After back-to-back losses, we’ve been trying to figure out just what’s wrong with this Kentucky squad. Not even a serving of cupcake could fully heal the Cats, who let little ole Samford run all over them in the second half of last night’s game. While WebMD thinks Kentucky’s problems (sluggish, low energy, no joy) are symptoms of bi-polar disorder or depression, Willie Cauley-Stein thinks the Cats just aren’t having any fun out there:
“If you look at clips of last year’s team, they’ve got smiles on their faces, they’re getting super hyped after a dunk. We don’t do that. If somebody gets on the floor, two people help him up instead of the (other) four players helping one guy up. It’s just little stuff like that. When someone dives on the floor, just little tic-tac plays, people are getting stupid hyped over it. We’re not doing that yet, and that’s what we need to do.”
Willie’s right: one of the trademarks of Cal’s most successful teams is joy. When the Cats are playing their best on the court, you can tell–not just from the score, but from the smiles on their faces. Just thinking of the past three teams conjures memories of John Wall tackling DeMarcus Cousins into the sideline at the SEC Tournament, Jorts’ primal roar against Ohio State, and every single MKG smile, salute and Terrence Jones mini-flex. This team doesn’t have that…yet.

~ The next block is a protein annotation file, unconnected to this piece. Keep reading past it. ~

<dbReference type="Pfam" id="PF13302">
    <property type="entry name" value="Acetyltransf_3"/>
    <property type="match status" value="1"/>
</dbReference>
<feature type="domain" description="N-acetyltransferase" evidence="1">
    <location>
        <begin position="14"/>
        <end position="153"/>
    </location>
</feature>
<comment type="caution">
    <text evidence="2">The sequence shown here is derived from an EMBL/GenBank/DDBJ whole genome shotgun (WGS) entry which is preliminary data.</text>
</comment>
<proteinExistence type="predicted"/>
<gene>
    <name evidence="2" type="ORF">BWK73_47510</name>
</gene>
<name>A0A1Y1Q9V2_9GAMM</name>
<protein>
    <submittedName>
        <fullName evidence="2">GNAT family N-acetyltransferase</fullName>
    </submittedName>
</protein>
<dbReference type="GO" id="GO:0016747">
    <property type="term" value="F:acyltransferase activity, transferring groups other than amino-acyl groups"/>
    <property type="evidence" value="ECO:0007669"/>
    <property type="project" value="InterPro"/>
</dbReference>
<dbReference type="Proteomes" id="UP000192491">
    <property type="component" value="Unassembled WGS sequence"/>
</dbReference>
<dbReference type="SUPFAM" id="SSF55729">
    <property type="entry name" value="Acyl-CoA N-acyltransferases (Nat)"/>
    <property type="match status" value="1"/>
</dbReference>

Why? Cauley-Stein says Cal thinks the team is “too cool,” but Willie thinks it’s because the players are too unsure of themselves to tell each other what to do:
“He keeps on telling us: Are you too cool? Are you not going to do this because you’re too cool to do it? It’s not even like that. It’s like, well, I can’t tell someone else what to do when I can’t even do it right.“
What can shake the Cats out of their ennui? The first thing they need is a leader. Last year, Michael Kidd-Gilchrist took charge, creating the Breakfast Club and inspiring his teammates through his tough and unrelenting play on the court. While Julius Mays has shown leadership qualities so far this season, Cauley-Stein says Archie Goodwin has been stepping up in practice this week too: “In the past week, Archie has done a really good job of talking on the floor in the huddles, telling people (what to do).”
Camp Cal won’t hurt either. If there’s one thing I’ve learned through bootcamp (and movies like “Remember the Titans”), nothing bonds people together like blood, sweat, tears, and maybe a little bit of puke.